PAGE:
How three Nigerian women are bridging the gap between SME’s and legal resources

Three young Nigerian women set out to redefine the way small business owners are able to access legal resources.

In toying with an idea, Funkola Odeleye, Odunoluwa Longe and Bola Olonisakin created DIYlaw, a platform that TechCabal describes as “a one-stop legal service delivery hub where entrepreneurs can generate legal documents, register their businesses and intellectual properties and have access to resources in an easy-to-digest format.

“We just noticed that there are certain basic things clients could easily do without having to consult a lawyer if there was an automated service and we decided to toy with the idea.”- Funkola Odeleye (Co-Founder DIYlaw).

DIYlaw won the Innovating Justice Award for SME Empowerment Innovation Challenge East and West Africa, held in Netherlands this month and went away with $40,000 (N7,985,600).

Speaking to Ventures Africa, Odeleye proudly calls their victory at Netherlands an achievement and rightly so. It has been a gruelling journey up until the moment of clinching the title. The Innovating Justice Challenge is said to have garnered about 200 applications from across East and West Africa, which was then narrowed down to seven and then to the final three at the Innovating Justice Bootcamp that held in Lagos two months ago.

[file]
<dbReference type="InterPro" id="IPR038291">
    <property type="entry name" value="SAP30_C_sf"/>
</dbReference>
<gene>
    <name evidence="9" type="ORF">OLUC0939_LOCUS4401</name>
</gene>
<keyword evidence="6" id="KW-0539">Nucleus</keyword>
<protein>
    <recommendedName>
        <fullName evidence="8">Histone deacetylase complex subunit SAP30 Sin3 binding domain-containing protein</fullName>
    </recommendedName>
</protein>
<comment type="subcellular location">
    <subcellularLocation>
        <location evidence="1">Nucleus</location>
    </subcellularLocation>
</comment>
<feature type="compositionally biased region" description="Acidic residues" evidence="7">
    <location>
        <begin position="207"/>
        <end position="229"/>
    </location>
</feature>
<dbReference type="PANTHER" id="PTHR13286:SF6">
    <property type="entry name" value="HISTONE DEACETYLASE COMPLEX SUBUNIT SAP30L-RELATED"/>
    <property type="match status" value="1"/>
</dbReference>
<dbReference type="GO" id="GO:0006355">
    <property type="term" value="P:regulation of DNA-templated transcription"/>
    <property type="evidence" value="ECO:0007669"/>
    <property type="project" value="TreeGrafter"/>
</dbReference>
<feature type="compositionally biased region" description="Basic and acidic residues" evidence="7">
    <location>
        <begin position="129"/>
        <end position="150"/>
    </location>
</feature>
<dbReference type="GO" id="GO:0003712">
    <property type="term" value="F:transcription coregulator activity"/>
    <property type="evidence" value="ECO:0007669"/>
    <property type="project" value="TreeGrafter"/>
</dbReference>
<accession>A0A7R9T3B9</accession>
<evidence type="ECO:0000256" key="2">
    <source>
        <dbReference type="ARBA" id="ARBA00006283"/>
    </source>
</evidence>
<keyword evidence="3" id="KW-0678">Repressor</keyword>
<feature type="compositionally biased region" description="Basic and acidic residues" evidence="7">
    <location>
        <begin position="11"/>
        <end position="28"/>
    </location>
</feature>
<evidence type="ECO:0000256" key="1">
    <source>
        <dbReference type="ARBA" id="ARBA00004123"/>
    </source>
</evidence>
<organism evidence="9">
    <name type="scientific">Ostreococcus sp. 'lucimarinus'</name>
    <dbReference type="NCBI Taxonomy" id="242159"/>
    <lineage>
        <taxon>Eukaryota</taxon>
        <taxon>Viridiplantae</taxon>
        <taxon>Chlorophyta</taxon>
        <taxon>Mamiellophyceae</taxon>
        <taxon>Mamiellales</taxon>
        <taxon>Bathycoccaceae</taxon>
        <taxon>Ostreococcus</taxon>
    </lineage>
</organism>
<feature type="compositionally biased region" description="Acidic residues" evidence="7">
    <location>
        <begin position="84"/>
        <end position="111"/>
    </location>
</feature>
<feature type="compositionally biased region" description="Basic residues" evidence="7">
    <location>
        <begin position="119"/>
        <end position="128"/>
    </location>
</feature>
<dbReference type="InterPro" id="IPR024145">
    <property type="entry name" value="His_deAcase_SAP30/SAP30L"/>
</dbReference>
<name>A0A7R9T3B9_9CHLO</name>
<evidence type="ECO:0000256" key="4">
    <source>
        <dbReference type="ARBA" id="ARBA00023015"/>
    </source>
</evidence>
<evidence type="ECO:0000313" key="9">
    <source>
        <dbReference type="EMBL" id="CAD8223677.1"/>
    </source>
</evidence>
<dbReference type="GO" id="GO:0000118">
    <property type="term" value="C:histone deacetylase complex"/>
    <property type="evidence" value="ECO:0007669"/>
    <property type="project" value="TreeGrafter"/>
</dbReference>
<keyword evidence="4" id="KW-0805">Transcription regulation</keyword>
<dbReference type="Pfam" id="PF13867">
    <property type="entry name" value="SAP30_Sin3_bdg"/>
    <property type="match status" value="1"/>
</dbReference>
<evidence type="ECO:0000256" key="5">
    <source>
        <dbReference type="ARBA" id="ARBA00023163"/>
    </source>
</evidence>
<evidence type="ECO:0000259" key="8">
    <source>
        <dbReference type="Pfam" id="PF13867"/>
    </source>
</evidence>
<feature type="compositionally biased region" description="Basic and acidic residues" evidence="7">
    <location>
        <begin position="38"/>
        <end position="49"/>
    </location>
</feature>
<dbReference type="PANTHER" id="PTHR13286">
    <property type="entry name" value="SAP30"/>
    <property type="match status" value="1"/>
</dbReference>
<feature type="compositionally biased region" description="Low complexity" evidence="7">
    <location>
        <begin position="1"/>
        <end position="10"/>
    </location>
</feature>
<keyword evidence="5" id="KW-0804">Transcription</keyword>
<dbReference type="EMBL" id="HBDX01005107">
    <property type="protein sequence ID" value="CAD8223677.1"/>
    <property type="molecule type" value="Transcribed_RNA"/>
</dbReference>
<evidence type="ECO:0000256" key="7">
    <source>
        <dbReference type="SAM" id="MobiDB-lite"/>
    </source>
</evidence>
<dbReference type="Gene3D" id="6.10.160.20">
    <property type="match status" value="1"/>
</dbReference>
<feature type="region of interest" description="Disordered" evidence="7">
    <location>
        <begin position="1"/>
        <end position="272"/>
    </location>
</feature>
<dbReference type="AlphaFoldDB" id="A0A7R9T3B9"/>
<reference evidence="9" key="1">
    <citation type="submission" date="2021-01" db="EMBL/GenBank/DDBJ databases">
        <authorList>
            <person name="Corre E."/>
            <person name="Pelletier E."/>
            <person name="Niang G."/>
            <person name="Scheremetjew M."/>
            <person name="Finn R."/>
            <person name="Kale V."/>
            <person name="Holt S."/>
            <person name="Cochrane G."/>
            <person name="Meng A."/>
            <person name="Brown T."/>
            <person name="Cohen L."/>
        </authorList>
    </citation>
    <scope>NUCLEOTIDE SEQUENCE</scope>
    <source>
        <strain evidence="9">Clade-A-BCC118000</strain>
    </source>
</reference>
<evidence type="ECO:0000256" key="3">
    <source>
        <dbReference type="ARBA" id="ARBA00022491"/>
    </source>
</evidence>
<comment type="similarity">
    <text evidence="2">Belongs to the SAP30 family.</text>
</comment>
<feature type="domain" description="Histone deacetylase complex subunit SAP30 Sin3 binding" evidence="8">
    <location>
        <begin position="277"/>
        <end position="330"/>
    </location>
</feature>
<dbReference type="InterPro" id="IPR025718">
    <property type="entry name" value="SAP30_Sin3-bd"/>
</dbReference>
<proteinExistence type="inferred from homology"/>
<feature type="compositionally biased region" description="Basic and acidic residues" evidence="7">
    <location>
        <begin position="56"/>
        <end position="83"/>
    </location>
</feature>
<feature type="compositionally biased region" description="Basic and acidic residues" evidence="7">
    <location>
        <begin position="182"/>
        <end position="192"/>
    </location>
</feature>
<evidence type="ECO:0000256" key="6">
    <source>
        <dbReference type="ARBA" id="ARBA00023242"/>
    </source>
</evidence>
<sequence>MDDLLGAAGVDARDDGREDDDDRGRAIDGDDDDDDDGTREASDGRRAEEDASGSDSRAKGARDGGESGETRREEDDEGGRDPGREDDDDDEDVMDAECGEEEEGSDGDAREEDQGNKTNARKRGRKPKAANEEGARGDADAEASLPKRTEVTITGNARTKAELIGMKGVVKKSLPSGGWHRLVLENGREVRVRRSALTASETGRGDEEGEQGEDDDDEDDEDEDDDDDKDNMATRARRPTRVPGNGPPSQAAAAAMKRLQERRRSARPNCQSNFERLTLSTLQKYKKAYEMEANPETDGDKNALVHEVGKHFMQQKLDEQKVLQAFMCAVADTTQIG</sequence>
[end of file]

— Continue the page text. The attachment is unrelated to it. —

Odunoluwa Longe and Funkola Odeleye are co-founders of The Longe Practice, a law firm focused on entrepreneurs and entrepreneurship solutions in Africa, offering legal advisory services to African entrepreneurs. While running this start up, the idea of developing a tech platform that delivers automated legal services was conceived and that was when Bola Olonisakin came in. As the Founder and CEO of GTech Designs, Olonisakin was the best person to build such a platform.

Speaking on the challenges in the African entrepreneurial space, Odeleye said, other than the common issues of access to finance, lack of infrastructure, and corruption, “there is also a lack of information. A lot of start-ups don’t know some basic things that they should … that could pull them out of a difficult situation and that is another issue we (DIYlaw) are trying to address.”

DIYlaw is at the forefront of a new justice innovation movement that is starting, an emerging sector of “justice entrepreneurs” in Africa. These three women represent a group of individuals who seek to make justice systems more accessible through the use of innovation and technology.

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